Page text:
Quote: ‘Kids teach you everything you need to know’

Today is Maria P. Walther's first day of school. Well, her first day of a new school year. This will actually be her 28th year teaching first grade ("in human years").

"In teacher years," she says, the number is much higher.

Why would someone who has earned a doctorate, was named the Illinois Reading Educator of the Year, and is in demand around the country as a motivational speaker, still mark her days in a first grade classroom—in a public school outside Chicago in a town you've never heard of?

"Kids teach you everything you need to know," she says.

She is staying put. Who can blame her? One student called her "a booty queen."

I can imagine local parents' joy upon learning that their child has drawn the Dr. Walther straw of life. High fives. "Yessss!"

When Dr. Walther does venture out on the road, she leaves her class in good hands. Here's what one student wrote about a substitute: "Mr. C. is here because Dr. W. is not here. I like Mr. C. He has white hair, and he doesn't know our names."

A lot of learning goes on in Dr. Walther's classroom, not just through the rich world of picture books.

"We have learned about seven planets, only two more and then we are done," a student named Stephen wrote. "And then something new comes up, like Dr. King or books or food or words. We are always studying something new. It is fine."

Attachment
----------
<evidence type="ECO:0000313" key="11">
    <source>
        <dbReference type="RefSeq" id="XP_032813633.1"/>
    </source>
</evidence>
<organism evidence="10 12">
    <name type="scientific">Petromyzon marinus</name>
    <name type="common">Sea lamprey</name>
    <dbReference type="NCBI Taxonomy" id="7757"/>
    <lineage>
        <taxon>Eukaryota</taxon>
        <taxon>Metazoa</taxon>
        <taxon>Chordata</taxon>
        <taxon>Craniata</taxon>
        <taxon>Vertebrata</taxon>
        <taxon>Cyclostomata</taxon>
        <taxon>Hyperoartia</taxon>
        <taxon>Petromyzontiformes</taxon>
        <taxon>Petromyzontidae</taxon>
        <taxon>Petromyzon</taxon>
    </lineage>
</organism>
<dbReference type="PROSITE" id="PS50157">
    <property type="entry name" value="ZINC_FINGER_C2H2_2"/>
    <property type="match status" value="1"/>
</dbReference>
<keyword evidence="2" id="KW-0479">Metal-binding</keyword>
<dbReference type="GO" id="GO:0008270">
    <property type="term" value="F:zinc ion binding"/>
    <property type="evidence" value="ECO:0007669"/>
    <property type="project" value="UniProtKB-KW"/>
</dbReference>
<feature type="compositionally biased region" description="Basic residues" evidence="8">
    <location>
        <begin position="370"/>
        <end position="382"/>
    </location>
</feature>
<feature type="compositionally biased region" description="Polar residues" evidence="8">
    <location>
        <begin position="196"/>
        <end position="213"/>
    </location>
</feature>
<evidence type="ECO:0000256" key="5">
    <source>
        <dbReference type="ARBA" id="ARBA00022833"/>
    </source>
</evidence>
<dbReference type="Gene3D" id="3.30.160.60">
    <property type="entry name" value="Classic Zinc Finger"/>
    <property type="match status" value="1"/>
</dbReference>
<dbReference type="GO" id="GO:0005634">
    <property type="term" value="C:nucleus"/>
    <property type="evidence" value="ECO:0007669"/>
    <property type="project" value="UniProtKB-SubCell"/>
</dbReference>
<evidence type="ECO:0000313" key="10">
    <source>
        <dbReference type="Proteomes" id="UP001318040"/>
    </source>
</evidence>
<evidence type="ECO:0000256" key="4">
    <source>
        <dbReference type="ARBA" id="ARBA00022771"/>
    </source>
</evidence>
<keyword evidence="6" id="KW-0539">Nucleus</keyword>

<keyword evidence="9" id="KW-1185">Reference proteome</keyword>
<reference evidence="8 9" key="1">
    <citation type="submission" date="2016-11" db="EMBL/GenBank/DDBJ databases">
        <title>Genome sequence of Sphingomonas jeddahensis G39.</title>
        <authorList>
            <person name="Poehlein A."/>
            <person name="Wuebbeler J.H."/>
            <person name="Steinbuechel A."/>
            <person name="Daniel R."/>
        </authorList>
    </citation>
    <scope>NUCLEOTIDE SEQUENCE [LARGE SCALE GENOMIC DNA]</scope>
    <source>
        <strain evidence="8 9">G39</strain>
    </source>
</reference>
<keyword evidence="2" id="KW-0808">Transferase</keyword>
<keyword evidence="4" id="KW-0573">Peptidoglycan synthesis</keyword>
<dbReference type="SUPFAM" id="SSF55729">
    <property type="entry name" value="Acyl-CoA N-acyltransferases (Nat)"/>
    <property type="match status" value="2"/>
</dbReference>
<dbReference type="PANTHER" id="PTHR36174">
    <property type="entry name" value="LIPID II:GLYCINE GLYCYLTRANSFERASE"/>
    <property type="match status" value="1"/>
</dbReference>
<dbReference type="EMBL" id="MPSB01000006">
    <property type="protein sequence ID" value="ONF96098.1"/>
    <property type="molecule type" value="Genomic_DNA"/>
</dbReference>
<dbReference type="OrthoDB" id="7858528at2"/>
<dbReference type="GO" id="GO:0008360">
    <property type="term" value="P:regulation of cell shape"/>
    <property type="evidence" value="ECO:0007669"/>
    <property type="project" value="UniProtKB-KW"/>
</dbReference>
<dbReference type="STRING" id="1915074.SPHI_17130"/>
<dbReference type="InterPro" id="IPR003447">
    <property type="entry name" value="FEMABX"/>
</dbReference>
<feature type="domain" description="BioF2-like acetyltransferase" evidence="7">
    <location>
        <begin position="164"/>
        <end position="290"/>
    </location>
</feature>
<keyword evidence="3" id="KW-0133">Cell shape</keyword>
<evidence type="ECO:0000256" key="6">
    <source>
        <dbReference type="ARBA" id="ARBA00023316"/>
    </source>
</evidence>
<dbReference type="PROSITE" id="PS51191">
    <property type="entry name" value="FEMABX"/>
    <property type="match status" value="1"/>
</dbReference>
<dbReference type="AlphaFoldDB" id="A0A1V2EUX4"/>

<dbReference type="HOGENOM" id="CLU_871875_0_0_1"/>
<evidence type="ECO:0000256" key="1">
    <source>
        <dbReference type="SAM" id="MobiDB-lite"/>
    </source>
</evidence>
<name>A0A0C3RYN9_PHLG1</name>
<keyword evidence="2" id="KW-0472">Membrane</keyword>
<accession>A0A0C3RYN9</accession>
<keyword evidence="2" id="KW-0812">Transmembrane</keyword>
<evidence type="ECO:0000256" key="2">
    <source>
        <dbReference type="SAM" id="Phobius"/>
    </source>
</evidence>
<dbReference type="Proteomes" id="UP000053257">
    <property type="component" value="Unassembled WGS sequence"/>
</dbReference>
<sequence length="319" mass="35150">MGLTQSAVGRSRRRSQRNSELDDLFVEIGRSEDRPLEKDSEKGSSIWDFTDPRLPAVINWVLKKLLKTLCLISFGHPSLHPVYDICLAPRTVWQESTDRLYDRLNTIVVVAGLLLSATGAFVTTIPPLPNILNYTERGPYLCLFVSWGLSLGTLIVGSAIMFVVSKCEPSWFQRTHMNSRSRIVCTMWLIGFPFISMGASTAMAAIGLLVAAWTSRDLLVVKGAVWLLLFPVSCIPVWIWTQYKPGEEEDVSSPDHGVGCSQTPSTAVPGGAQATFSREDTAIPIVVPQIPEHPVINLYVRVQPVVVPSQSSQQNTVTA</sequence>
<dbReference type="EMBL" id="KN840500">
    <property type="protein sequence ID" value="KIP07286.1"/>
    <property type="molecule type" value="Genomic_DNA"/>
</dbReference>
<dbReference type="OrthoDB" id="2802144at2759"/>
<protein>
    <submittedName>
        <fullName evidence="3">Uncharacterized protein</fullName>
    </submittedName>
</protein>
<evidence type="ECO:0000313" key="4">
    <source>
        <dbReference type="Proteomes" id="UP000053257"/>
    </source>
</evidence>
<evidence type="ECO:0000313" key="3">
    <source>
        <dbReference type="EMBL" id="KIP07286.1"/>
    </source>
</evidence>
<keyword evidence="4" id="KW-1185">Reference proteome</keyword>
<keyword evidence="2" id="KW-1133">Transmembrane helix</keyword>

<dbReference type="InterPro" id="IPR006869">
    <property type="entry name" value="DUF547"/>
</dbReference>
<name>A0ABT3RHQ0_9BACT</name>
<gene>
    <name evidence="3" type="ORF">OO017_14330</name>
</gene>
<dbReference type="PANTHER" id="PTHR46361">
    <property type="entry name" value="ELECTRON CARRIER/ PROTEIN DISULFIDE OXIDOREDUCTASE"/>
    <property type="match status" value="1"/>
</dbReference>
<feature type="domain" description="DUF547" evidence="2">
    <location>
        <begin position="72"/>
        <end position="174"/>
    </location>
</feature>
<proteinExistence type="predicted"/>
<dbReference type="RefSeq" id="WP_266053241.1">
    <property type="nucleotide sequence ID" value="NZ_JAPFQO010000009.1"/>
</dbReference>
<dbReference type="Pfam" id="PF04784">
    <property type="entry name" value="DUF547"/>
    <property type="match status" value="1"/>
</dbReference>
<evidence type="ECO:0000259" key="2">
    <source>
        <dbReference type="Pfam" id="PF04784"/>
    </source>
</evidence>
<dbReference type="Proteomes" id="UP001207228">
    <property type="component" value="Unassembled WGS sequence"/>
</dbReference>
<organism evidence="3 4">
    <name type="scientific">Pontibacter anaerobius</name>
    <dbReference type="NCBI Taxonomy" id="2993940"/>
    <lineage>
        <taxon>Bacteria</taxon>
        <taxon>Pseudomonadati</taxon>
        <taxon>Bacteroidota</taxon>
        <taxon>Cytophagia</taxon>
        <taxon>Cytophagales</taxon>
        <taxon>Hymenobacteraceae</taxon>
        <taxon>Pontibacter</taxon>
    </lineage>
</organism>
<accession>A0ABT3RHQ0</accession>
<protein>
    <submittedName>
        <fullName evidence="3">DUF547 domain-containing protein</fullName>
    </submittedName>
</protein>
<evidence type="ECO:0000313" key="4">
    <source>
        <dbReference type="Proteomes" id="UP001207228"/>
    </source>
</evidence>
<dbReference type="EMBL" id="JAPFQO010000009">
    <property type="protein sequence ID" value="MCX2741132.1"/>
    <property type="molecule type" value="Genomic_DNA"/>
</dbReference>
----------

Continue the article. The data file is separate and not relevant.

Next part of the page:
It is fine indeed. When I was in first grade, I hated school. Each morning I'd manufacture a stomachache while my two older siblings went off in the neighborhood carpool. Eventually, my mother would drive the few miles with me in the front seat, a frown on her face, a toddler and a baby bundled up in back.

A patient and kind Sister Martina would walk outside to the parking lot, coaxing me in with news that I had outscored the other kids on some test or other that required little to no expertise. By the time I got settled, we'd read about a boy named Jack and his dog.

Afternoons, we sharpened pencils and did addition problems that involved carrying numbers, or "regrouping." Since I often finished first, I'd be given a box of letters to play with and, as a reward, a pale-blue plaque of the Blessed Mother or a miniature statue of St. Joseph, prizes left over from the pagan baby fund drive.

Besides "pagan baby," the most intriguing term I learned in first grade was "mitre box," which was where we put the quarters and dimes we collected. Five dollars was enough to buy a pagan baby, or get it baptized. Buying a baby for five dollars was one thing I couldn't wrap my head around.

Still, I made it through. Good thing, because I can't go back to first grade, nor would I want to. But if I did, I'd surely love to meet Dr. Walther at the door.

To every teacher out there, despite all of the pressures on you, take a page out of Dr. Walther's book: "Slow down. Give children time to ask questions, to wonder, to investigate."

If you trust yourself to do this, I think Stephen would agree that you'll have a "fine" year.